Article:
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About JAKi Experience  JAKi Market Experience XELJANZ Mechanism of Action Efficacy and Safety Clinical Efficacy RA Rapid Data (ACR20) Head-to-Head Noninferiority Data (ACR50) Clinical Efficacy PsA ACR20 Data PASI75 Data Enthesitis and Dactylitis Data Clinical Efficacy UC 8-Week Efficacy Onset of Action Data 52-Week Efficacy OCTAVE Study Design Safety and Tolerability Safety in RA Safety in PsA Safety in UC Dosing and Administration Dosing in RA Dosing Practical Considerations Dosing in PsA Dosing Practical Considerations Dosing in UC Dosing Practical Considerations Resources and Support Resources and Support eXel ProgramEventsMaterials Videos
Safety in UC1-4The safety profile for XELJANZ® was studied across 3 large placebo-controlled phase 3 clinical trials (2 induction and 1 maintenance), and an open-label safety and tolerability study, with 2440.8 patient-years of exposure.2Adverse reactions
  • In the induction and maintenance studies across all treatment groups, the most common types of serious adverse reactions were gastrointestinal disorders and infections, and the most common serious adverse reaction was worsening of UC2

  • <5% of patients in any of the XELJANZ or placebo treatment groups in the induction and maintenance studies discontinued because of adverse events (excluding patients with worsening UC)2

The rates of the 4 most frequent adverse events occurring in the maintenance trial are listed for the 3 placebo-controlled trials, and the rates of the most frequently reported treatment related adverse events are reported for the open-label extension study.2,4Pooled UC studies (phases 2-3 and OLE)Predominant dose in the overall cohort (including patients in Phase II, III, and OLE studies) as of May 2019.5Limitations of overall cohort and open-label extension (OLE) data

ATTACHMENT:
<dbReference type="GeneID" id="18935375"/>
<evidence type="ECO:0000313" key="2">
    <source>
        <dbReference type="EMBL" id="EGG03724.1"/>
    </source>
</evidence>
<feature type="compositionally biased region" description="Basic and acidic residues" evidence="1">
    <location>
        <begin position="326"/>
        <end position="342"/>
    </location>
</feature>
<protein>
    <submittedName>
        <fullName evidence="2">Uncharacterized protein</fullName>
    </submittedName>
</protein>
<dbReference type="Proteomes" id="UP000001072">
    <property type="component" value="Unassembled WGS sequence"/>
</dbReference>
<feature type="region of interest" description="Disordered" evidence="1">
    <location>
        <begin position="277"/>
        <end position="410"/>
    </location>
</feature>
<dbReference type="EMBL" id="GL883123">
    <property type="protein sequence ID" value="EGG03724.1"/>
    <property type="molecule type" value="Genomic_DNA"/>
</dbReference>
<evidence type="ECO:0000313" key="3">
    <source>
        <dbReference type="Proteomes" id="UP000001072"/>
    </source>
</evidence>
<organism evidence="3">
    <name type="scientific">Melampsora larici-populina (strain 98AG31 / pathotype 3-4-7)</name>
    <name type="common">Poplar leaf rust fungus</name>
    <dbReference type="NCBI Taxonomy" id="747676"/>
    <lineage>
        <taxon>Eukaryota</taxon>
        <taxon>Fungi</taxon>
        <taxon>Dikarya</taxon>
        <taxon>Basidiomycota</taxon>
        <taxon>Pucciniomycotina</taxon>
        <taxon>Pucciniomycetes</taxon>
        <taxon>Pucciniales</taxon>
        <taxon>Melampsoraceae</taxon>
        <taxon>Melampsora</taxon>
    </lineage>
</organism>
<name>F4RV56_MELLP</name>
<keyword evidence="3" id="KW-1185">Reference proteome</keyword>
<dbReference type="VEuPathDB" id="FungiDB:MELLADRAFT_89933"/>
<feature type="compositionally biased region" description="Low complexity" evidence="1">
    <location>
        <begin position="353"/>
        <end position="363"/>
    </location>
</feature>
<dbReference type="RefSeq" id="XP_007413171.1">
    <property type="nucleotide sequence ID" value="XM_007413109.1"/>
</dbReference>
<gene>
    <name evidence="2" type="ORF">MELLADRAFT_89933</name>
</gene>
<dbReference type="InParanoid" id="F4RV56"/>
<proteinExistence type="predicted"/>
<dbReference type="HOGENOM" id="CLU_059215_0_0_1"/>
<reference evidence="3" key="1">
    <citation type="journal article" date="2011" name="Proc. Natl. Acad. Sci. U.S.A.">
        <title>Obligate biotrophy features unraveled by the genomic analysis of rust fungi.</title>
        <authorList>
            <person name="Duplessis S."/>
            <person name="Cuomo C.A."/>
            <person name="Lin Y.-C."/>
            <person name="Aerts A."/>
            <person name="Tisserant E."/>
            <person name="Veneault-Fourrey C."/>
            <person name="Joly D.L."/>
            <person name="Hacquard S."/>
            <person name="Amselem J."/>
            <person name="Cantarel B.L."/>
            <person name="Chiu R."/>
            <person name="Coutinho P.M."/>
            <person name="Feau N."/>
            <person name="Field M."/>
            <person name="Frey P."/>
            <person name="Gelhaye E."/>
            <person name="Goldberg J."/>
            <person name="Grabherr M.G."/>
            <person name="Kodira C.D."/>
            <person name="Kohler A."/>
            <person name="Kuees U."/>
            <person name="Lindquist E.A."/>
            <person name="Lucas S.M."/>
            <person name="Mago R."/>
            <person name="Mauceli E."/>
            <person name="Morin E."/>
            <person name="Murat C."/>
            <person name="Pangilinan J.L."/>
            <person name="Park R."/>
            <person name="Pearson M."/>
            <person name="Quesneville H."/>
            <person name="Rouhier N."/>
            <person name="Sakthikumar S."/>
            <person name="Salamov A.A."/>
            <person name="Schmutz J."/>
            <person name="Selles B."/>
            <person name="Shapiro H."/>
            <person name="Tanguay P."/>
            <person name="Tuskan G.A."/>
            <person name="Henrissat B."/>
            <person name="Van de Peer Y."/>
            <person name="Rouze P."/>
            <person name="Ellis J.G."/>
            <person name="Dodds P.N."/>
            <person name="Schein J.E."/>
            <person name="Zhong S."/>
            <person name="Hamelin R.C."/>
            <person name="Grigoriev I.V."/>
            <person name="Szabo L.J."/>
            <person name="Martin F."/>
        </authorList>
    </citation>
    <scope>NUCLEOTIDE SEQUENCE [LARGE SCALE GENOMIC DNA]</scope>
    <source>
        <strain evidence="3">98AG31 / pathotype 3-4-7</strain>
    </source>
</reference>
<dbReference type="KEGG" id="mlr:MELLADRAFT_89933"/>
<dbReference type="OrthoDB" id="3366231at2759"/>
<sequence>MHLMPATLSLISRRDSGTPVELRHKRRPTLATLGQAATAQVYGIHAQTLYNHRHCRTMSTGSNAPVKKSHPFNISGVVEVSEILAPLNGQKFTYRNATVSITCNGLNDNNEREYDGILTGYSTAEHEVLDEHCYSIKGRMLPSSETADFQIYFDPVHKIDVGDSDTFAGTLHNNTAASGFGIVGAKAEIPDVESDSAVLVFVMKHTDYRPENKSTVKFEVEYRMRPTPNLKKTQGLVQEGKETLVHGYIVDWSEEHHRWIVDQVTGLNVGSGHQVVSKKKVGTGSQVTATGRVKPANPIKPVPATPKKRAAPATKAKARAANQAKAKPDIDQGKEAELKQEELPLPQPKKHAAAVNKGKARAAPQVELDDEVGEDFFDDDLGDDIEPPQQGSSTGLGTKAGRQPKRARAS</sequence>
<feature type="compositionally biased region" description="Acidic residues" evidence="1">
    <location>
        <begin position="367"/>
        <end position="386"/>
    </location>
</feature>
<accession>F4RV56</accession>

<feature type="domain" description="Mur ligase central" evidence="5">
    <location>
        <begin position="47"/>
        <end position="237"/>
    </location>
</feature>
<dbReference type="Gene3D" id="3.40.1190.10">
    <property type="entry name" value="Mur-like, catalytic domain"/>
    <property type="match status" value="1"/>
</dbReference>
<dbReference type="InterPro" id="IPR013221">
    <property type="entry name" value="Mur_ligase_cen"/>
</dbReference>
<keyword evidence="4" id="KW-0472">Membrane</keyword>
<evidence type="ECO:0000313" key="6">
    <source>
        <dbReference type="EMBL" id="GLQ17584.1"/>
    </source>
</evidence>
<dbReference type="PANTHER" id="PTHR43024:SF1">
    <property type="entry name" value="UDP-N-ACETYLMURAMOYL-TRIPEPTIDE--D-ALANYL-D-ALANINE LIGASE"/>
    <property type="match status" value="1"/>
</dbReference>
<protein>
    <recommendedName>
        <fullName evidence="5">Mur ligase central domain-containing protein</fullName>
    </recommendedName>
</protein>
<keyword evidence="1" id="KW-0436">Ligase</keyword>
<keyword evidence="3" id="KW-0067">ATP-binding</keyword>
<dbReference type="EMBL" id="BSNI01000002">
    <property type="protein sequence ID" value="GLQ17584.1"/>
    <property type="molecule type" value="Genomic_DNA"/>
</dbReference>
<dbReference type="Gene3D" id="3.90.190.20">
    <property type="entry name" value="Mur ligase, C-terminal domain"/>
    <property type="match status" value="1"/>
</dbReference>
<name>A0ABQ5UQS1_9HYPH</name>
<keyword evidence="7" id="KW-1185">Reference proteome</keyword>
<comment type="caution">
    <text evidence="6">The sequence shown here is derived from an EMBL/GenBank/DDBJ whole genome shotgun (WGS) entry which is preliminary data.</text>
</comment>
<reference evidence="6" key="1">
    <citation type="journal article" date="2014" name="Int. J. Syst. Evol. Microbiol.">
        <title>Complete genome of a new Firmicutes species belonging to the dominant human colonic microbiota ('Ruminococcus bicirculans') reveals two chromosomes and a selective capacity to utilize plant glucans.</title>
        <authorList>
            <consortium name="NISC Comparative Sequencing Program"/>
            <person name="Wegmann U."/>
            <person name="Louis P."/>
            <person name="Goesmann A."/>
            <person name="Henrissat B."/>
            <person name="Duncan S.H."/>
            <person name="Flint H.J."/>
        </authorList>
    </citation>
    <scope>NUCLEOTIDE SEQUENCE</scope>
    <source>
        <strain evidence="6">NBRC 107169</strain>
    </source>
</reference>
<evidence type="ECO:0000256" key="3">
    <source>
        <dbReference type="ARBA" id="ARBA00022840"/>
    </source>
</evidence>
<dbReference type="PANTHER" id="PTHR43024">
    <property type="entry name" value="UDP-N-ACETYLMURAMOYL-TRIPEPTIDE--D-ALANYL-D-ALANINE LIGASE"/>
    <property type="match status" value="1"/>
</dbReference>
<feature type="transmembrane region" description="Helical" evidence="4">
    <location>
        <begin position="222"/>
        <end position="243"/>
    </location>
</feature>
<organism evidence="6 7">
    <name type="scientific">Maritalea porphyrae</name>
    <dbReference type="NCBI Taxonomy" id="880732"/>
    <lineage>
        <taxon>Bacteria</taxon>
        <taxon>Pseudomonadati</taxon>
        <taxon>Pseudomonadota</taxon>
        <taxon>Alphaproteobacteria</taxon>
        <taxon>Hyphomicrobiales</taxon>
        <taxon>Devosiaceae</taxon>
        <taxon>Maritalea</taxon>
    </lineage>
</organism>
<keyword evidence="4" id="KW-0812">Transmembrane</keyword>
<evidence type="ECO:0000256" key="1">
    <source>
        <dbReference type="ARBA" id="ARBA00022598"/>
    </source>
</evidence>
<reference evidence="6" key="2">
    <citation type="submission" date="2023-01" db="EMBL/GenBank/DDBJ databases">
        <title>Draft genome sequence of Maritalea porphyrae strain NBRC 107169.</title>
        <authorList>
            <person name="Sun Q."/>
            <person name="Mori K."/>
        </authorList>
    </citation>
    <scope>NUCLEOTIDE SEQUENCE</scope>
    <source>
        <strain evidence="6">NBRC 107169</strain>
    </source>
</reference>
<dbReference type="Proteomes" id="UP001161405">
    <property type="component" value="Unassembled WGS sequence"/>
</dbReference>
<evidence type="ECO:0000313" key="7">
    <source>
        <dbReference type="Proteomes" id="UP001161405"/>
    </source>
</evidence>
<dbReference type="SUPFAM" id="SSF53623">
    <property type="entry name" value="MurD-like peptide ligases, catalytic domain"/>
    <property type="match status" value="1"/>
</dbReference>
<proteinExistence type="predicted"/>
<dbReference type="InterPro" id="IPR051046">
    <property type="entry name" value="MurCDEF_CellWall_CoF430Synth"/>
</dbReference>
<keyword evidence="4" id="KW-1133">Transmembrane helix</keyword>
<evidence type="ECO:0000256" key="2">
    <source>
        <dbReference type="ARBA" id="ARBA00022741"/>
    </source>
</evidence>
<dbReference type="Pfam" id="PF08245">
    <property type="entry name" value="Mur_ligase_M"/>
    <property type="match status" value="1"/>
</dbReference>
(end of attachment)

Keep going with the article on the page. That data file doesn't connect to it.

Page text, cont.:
• Pooled, post hoc analysis of studies from the UC clinical trial program are subject to certain limitations. First, unlike ORAL Surveillance, the patient population is not limited to a high-risk population but includes all enrolled patients. Second, endpoints of interest (such as MACE and malignancy for ORAL Surveillance) were not specifically defined and adjudicated. Additionally, ORAL Surveillance was a long-term safety study (vs. shorter term and designed to test efficacy). Resultant incidence rates in ORAL Surveillance differed from rates seen from pooled study data, suggesting the pooled data may be obscuring information about predictors of events given adverse rates may differ from one patient population to another and may change over time

  • OLE studies may provide useful data, however, conduct of OLE studies where both treatment and dose are known to both investigator and patient is subject to certain biases and limitations

  • Biases include, but are not limited to, patient selection (patient willingness or ineligibility to enroll, which may be due to a prior serious AE), prior treatment, volunteer, observer, initial dose or study drug, investigator/patient expectation and study duration. Limitations include, but are not limited to, AE frequencies and incidence rates subject to change over time due to patient entry/exit, dose changes influenced by both investigator and patient, dose restrictions in certain countries, the number of patients and exposure for a specific safety event possibly differing depending on the timing of censored events, and the number of observed patients with longer exposure times becoming lower

AEs of Special Interest in the XELJANZ UC Trials
  • In the long-term extension study, malignancies (including solid cancers, lymphomas, and NMSC) were observed more often in patients treated with XELJANZ 10 mg BID4